Blog: Cameras Don’t See — Mimicking the Human Eye in Software
Say “so long” to people with a clipboard. The next generation camera has been built to mimic the human eye and provide spatial intelligence about the data that the camera captures.
Curiosity is the best part of being “human”. This curiosity and creativeness is a software vendor’s worst nightmare. Just because a person can “dream it”, doesn’t mean that software can implement it.
This is especially true when working with video. Computer vision specialist Everett Berry and CEO of Perceive along with Aaron Michaux, CTO of Perceive, helped me understand that most overhead cameras don’t capture exactly what the human eye sees. I had previously assumed that video cameras provide an exact recording of what I see. This is not the case. A security camera, in-store camera, shelf camera only captures a portion of what our eyes see, but the real magic is how the brain turns that into a rich 3D visual scene. The lack of 3D spatial reasoning — the “mind’s view” is why current in-store analytics and people counters are limited in the accuracy and type of analytics that they can provide.
Cameras, like the retina, see what’s called a “projective space”.
This space is heavily distorted, and even allows us to see things infinitely far away — that point on the horizon where receding train tracks meet. Seeing the infinite is… rather distorted. The magic of the human visual system is that it takes this 2D information, and reconstructs a 3D world in the mind’s eye. This illusion is so obvious and immediate that its complexities and importance were completely missed until 1960s robotics scientists attempted to process projective images.
The 3D world is where we think. It’s how we reason about space. When we think of people moving through space, it’s not a projective space, but a 3D space. At Perceive, we’re building an integrated computer vision system that understands that space, and has figured out how to extract data from that space: “turning that space into data.”
Let’s look at Store Camera basics: Camera either have 1 lens or 2 lenses.
1 lens camera:
- Most security or overhead cameras are 1 lens camera
- The further away a camera is placed from the scene, the fewer details that are captured.
- 1 lens cameras capture a limited point of view, and it is currently difficult to reconstruct 3D information
- An overhead camera takes of top/down approach and can only capture the images that are in direct line of sight.
2 lens camera:
- Capable of capturing coarse 3D data within a field of view.
- Does not require top-down placement for accurate people counting.
- Can only capture the images that are in direct line of sight — that is, several 2 lens cameras generally aren’t integrated into a single camera network.
- Lacks integrated software stack to save, process, and extract information.
Next Generation Camera: Perceive Camera Network
- Cloud-based, wireless, utilizes light fixture for power
- The camera is able to utilize a 5G chip
- Multiple camera systems are integrated into a network to produce a single queryable “view” of a store, workplace, or area.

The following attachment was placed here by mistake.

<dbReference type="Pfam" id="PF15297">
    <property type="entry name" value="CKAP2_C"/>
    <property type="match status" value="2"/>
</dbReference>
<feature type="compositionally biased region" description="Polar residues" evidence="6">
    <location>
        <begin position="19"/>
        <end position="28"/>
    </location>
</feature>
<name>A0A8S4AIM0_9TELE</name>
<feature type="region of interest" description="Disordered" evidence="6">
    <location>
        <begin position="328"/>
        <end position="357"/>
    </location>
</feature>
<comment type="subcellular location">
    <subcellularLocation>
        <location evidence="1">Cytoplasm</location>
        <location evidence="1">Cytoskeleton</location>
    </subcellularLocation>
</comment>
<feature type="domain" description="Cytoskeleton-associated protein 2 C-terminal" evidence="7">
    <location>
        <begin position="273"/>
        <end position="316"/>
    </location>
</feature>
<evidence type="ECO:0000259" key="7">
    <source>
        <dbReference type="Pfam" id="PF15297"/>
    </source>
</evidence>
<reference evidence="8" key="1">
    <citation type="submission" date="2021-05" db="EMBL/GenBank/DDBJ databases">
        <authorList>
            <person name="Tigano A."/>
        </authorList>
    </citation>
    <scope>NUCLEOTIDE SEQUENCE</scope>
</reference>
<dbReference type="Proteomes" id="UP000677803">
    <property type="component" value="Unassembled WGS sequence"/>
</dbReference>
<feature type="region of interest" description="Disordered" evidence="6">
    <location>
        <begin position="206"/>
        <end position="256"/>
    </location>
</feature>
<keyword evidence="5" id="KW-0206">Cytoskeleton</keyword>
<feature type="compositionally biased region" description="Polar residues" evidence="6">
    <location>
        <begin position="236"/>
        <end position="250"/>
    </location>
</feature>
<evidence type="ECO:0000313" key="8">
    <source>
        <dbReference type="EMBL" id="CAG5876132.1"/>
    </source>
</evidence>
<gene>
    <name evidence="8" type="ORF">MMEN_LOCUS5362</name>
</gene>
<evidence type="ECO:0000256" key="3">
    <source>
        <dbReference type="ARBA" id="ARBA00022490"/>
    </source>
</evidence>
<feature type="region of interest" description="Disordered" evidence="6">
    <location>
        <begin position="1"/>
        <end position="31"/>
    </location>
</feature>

- Integrated computer vision software that can mimic the 3D reasoning of the human mind
- Next generation computer vision gives feedback on demographics, and on which way a person is facing without invading their privacy as well as other behaviors
- Maintains customer privacy because Perceive doesn’t use facial recognition.
- Gives stores, museums, universities, malls, workplaces the best action and demographic data about their space
- Better for the environment as it doesn’t need a battery.
Computer vision software
The next area for boundary-breaking technology is the ability to mimic the human visual system. This field is called “computer vision”, is considered one of the toughest areas of artificial intelligence. Computer vision researchers have an injoke: vision is “AI complete”. A play of words that means that human-like artificial vision will be achieved after all other problems in AI has been solved. But progress has been made, and we’re nearing a suite of vision technologies that will drive future economic growth.
Sight is difficult to replicate. Sight is a combination of capture and interpreting information like perception. A camera captures the 3-dimensional information and then use computer vision algorithms to stitch together all of those 3D images. The stitched together images are then fed into AI/machine learning/deep learning algorithms. The result is analytics about the people in the space. This is called spatial intelligence
Can 2D images be converted to 3D with today’s technology?
Although far from the abilities of the human mind, artificial vision works surprisingly well in restricted applications. Vision technology is moving quickly — spurred by improvements in both algorithms and hardware. The state of the art is a moving target. Most computer vision research focuses on the 2D projective space of images (i.e., retinal information), eschewing 3D as “too hard”. However, top computer vision researchers, like Geoffey Hinton (known for popularizing deep learning), have recognized the importance of 3D processing. A renaissance in 3D vision is underway, with fantastically useful results, for example with self-driving cars.
Cutting edge research is showing that 3D vision is possible with new hardware and new techniques, and this dramatically simplifies other computer vision tasks, like precisely where is that pedestrian, what direction are they traveling, and how fast.
These questions are impossible to answer accurately from 2D projective images alone. 3D reasoning is necessary. Every year we learn more about our vision system and spatial reasoning. Applying those lessons to computer vision software will be the next great leap in camera technology.
-Karen Salay, Serial Entrepreneur and Perceive Advisor